Hokusai Manga at Marquand Library
Marquand Library will be exhibiting volumes from Japanese artist Katsushika Hokusai’s famous 19th century manga series, (Denshin kaishu) Hokusai manga [(Transmitting the Spirit and Revealing the Form of Things) Random Drawings of Hokusai] through the end of November. When we hear the word “manga” today, we think of graphic novels, but the literal meaning of the term in Japanese is “curious” or “whimsical drawings.” This was the 19th century understanding of the word when publication of Hokusai’s books, more commonly known as Hokusai manga, began in 1814. Originally, only one volume was planned, but when it became the all-time bestselling book in Japan, fifteen were published over the next sixty-four years.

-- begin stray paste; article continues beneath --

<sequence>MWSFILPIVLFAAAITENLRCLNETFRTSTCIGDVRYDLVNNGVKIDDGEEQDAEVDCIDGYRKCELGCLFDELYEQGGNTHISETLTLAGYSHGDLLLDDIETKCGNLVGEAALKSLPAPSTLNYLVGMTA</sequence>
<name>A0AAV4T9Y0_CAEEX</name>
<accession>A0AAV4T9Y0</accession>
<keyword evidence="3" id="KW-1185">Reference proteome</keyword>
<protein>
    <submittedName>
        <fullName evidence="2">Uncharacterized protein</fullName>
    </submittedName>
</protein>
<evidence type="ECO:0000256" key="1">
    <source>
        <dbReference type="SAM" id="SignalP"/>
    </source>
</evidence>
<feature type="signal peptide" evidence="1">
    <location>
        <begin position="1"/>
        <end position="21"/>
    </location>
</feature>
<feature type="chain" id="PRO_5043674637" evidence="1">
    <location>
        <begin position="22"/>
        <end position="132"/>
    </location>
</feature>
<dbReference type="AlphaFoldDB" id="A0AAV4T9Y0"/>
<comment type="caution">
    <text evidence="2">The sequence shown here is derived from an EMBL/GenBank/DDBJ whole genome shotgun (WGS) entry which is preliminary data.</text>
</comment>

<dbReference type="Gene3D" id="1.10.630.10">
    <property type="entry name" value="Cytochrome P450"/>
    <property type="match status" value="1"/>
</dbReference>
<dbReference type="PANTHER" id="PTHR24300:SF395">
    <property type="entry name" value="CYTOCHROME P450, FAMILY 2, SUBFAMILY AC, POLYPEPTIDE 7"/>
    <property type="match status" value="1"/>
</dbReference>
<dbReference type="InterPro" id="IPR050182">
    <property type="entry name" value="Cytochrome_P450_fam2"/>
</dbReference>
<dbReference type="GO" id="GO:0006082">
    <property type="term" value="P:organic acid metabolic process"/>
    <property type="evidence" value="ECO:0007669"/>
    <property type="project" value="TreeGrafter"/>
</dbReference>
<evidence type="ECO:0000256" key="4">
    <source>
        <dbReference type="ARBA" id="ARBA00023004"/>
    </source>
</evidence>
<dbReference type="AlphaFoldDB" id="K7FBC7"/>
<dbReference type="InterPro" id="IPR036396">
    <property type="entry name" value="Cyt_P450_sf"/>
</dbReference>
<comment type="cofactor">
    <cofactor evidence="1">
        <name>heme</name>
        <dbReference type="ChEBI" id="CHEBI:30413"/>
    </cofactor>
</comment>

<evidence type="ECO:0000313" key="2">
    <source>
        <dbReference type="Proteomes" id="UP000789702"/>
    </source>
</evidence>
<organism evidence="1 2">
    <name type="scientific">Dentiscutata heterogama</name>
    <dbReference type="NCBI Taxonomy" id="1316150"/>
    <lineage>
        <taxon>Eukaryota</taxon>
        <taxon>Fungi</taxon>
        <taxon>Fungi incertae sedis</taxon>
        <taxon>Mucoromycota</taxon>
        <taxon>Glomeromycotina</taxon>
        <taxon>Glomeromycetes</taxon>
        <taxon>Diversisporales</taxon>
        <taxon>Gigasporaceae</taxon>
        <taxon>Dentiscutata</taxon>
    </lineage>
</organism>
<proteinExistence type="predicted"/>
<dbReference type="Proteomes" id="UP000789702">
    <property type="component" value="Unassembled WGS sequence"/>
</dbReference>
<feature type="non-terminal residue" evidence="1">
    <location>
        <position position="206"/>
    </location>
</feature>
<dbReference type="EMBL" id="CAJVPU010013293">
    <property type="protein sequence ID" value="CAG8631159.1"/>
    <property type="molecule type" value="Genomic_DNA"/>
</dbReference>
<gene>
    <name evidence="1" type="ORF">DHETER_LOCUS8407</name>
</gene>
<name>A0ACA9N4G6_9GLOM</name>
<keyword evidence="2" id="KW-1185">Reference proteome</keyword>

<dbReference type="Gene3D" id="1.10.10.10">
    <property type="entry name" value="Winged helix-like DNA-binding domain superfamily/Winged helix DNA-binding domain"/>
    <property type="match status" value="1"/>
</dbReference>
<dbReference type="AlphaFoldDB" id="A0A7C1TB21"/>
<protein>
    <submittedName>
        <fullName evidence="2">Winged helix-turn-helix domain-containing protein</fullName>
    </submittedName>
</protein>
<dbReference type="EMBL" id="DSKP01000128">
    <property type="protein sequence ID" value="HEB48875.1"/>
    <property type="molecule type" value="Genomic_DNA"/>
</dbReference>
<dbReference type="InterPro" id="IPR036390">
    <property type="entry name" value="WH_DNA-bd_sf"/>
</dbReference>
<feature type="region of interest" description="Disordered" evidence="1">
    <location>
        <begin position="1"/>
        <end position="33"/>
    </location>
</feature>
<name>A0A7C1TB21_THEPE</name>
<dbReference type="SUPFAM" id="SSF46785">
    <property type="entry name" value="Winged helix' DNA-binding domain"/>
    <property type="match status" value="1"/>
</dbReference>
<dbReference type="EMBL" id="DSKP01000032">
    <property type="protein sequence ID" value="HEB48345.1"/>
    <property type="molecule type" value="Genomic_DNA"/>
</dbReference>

Within the pages of Hokusai manga we see the artist’s early experiments in portraying Mount Fuji, years before his most famous print series, “Thirty-six Views of Mount Fuji” was conceived (1826-1833). In the West, the images in Hokusai manga helped to define Japan when German physician, Phillip Franz von Siebold quoted many of them in lithographs for his 1831 Nippon: Archiv zur Beschreibung von Japon. In 1854, it was also Hokusai manga that first introduced artists like Édouard Manet and the early Impressionists to Japanese art. These random sketches were therefore not only admired in Japan, but were to have a profound and lasting influence on the Western art tradition.
Access to Marquand Library is by Princeton University ID or Library Access Card. Others wishing to see the exhibit, please email email@example.com.
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